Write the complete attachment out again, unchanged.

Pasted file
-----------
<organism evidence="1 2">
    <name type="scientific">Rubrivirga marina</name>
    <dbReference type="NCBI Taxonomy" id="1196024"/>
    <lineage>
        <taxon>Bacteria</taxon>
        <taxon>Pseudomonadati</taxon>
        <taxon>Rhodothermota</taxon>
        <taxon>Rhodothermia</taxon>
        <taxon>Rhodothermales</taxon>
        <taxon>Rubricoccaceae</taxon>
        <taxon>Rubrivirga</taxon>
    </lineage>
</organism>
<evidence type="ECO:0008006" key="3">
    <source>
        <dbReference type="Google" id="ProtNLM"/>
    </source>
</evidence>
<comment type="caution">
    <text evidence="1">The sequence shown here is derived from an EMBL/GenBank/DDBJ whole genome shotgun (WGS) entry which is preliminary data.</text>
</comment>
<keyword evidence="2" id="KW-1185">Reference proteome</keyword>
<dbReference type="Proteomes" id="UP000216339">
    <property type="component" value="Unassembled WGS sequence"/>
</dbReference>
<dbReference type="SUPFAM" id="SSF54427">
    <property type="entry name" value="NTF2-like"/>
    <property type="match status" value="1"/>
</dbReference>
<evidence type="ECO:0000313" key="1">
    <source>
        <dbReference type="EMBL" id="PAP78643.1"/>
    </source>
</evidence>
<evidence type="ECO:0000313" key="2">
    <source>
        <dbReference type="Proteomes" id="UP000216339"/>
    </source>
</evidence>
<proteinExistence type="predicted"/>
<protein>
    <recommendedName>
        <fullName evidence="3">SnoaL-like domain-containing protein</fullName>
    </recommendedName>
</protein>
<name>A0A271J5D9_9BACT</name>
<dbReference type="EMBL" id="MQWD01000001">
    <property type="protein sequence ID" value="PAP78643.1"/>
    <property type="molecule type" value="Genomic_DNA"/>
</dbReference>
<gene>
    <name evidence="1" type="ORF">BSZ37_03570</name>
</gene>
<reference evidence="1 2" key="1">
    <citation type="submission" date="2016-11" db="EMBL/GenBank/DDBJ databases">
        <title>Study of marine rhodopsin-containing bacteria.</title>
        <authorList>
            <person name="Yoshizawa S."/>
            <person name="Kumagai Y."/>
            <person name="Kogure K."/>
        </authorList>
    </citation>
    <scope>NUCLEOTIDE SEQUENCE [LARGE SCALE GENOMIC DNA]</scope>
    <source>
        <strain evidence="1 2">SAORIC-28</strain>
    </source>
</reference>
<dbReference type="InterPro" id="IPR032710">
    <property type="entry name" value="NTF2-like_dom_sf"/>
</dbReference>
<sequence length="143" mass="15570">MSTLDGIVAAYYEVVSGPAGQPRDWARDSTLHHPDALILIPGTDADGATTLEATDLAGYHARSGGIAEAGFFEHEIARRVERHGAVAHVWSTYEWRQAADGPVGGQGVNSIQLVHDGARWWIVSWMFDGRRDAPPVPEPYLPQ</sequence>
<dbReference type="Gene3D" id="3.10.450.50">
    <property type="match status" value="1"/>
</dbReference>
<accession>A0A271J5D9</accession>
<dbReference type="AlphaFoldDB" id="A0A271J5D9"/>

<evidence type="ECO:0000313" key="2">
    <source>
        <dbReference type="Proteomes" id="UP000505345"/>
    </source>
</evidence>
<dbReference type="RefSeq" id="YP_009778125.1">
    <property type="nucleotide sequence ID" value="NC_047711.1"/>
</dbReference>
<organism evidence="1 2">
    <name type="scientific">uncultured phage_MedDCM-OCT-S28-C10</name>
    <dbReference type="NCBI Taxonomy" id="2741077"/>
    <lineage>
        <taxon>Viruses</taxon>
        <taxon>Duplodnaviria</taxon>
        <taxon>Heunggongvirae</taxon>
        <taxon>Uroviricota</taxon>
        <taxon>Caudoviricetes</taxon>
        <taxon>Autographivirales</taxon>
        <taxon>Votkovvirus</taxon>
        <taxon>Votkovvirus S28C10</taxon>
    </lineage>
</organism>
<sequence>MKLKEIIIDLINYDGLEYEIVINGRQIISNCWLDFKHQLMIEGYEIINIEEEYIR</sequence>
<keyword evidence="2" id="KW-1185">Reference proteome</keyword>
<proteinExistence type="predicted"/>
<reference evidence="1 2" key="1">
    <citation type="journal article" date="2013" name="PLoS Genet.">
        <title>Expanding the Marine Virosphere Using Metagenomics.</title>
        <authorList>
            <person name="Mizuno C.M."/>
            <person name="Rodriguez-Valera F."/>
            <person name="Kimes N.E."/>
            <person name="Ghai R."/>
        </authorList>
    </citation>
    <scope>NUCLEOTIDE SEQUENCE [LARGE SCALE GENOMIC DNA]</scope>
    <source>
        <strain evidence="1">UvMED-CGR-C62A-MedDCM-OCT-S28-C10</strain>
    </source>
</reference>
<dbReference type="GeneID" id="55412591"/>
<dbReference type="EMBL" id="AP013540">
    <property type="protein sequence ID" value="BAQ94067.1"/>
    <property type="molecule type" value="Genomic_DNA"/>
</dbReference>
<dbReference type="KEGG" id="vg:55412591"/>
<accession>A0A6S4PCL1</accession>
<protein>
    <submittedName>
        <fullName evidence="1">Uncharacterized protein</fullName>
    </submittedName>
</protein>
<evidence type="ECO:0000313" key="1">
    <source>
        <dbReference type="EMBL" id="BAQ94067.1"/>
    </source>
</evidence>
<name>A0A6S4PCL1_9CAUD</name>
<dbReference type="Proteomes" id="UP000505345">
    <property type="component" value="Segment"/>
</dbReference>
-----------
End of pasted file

<organism evidence="1 2">
    <name type="scientific">Rubrivirga marina</name>
    <dbReference type="NCBI Taxonomy" id="1196024"/>
    <lineage>
        <taxon>Bacteria</taxon>
        <taxon>Pseudomonadati</taxon>
        <taxon>Rhodothermota</taxon>
        <taxon>Rhodothermia</taxon>
        <taxon>Rhodothermales</taxon>
        <taxon>Rubricoccaceae</taxon>
        <taxon>Rubrivirga</taxon>
    </lineage>
</organism>
<evidence type="ECO:0008006" key="3">
    <source>
        <dbReference type="Google" id="ProtNLM"/>
    </source>
</evidence>
<comment type="caution">
    <text evidence="1">The sequence shown here is derived from an EMBL/GenBank/DDBJ whole genome shotgun (WGS) entry which is preliminary data.</text>
</comment>
<keyword evidence="2" id="KW-1185">Reference proteome</keyword>
<dbReference type="Proteomes" id="UP000216339">
    <property type="component" value="Unassembled WGS sequence"/>
</dbReference>
<dbReference type="SUPFAM" id="SSF54427">
    <property type="entry name" value="NTF2-like"/>
    <property type="match status" value="1"/>
</dbReference>
<evidence type="ECO:0000313" key="1">
    <source>
        <dbReference type="EMBL" id="PAP78643.1"/>
    </source>
</evidence>
<evidence type="ECO:0000313" key="2">
    <source>
        <dbReference type="Proteomes" id="UP000216339"/>
    </source>
</evidence>
<proteinExistence type="predicted"/>
<protein>
    <recommendedName>
        <fullName evidence="3">SnoaL-like domain-containing protein</fullName>
    </recommendedName>
</protein>
<name>A0A271J5D9_9BACT</name>
<dbReference type="EMBL" id="MQWD01000001">
    <property type="protein sequence ID" value="PAP78643.1"/>
    <property type="molecule type" value="Genomic_DNA"/>
</dbReference>
<gene>
    <name evidence="1" type="ORF">BSZ37_03570</name>
</gene>
<reference evidence="1 2" key="1">
    <citation type="submission" date="2016-11" db="EMBL/GenBank/DDBJ databases">
        <title>Study of marine rhodopsin-containing bacteria.</title>
        <authorList>
            <person name="Yoshizawa S."/>
            <person name="Kumagai Y."/>
            <person name="Kogure K."/>
        </authorList>
    </citation>
    <scope>NUCLEOTIDE SEQUENCE [LARGE SCALE GENOMIC DNA]</scope>
    <source>
        <strain evidence="1 2">SAORIC-28</strain>
    </source>
</reference>
<dbReference type="InterPro" id="IPR032710">
    <property type="entry name" value="NTF2-like_dom_sf"/>
</dbReference>
<sequence length="143" mass="15570">MSTLDGIVAAYYEVVSGPAGQPRDWARDSTLHHPDALILIPGTDADGATTLEATDLAGYHARSGGIAEAGFFEHEIARRVERHGAVAHVWSTYEWRQAADGPVGGQGVNSIQLVHDGARWWIVSWMFDGRRDAPPVPEPYLPQ</sequence>
<dbReference type="Gene3D" id="3.10.450.50">
    <property type="match status" value="1"/>
</dbReference>
<accession>A0A271J5D9</accession>
<dbReference type="AlphaFoldDB" id="A0A271J5D9"/>

<evidence type="ECO:0000313" key="2">
    <source>
        <dbReference type="Proteomes" id="UP000505345"/>
    </source>
</evidence>
<dbReference type="RefSeq" id="YP_009778125.1">
    <property type="nucleotide sequence ID" value="NC_047711.1"/>
</dbReference>
<organism evidence="1 2">
    <name type="scientific">uncultured phage_MedDCM-OCT-S28-C10</name>
    <dbReference type="NCBI Taxonomy" id="2741077"/>
    <lineage>
        <taxon>Viruses</taxon>
        <taxon>Duplodnaviria</taxon>
        <taxon>Heunggongvirae</taxon>
        <taxon>Uroviricota</taxon>
        <taxon>Caudoviricetes</taxon>
        <taxon>Autographivirales</taxon>
        <taxon>Votkovvirus</taxon>
        <taxon>Votkovvirus S28C10</taxon>
    </lineage>
</organism>
<sequence>MKLKEIIIDLINYDGLEYEIVINGRQIISNCWLDFKHQLMIEGYEIINIEEEYIR</sequence>
<keyword evidence="2" id="KW-1185">Reference proteome</keyword>
<proteinExistence type="predicted"/>
<reference evidence="1 2" key="1">
    <citation type="journal article" date="2013" name="PLoS Genet.">
        <title>Expanding the Marine Virosphere Using Metagenomics.</title>
        <authorList>
            <person name="Mizuno C.M."/>
            <person name="Rodriguez-Valera F."/>
            <person name="Kimes N.E."/>
            <person name="Ghai R."/>
        </authorList>
    </citation>
    <scope>NUCLEOTIDE SEQUENCE [LARGE SCALE GENOMIC DNA]</scope>
    <source>
        <strain evidence="1">UvMED-CGR-C62A-MedDCM-OCT-S28-C10</strain>
    </source>
</reference>
<dbReference type="GeneID" id="55412591"/>
<dbReference type="EMBL" id="AP013540">
    <property type="protein sequence ID" value="BAQ94067.1"/>
    <property type="molecule type" value="Genomic_DNA"/>
</dbReference>
<dbReference type="KEGG" id="vg:55412591"/>
<accession>A0A6S4PCL1</accession>
<protein>
    <submittedName>
        <fullName evidence="1">Uncharacterized protein</fullName>
    </submittedName>
</protein>
<evidence type="ECO:0000313" key="1">
    <source>
        <dbReference type="EMBL" id="BAQ94067.1"/>
    </source>
</evidence>
<name>A0A6S4PCL1_9CAUD</name>
<dbReference type="Proteomes" id="UP000505345">
    <property type="component" value="Segment"/>
</dbReference>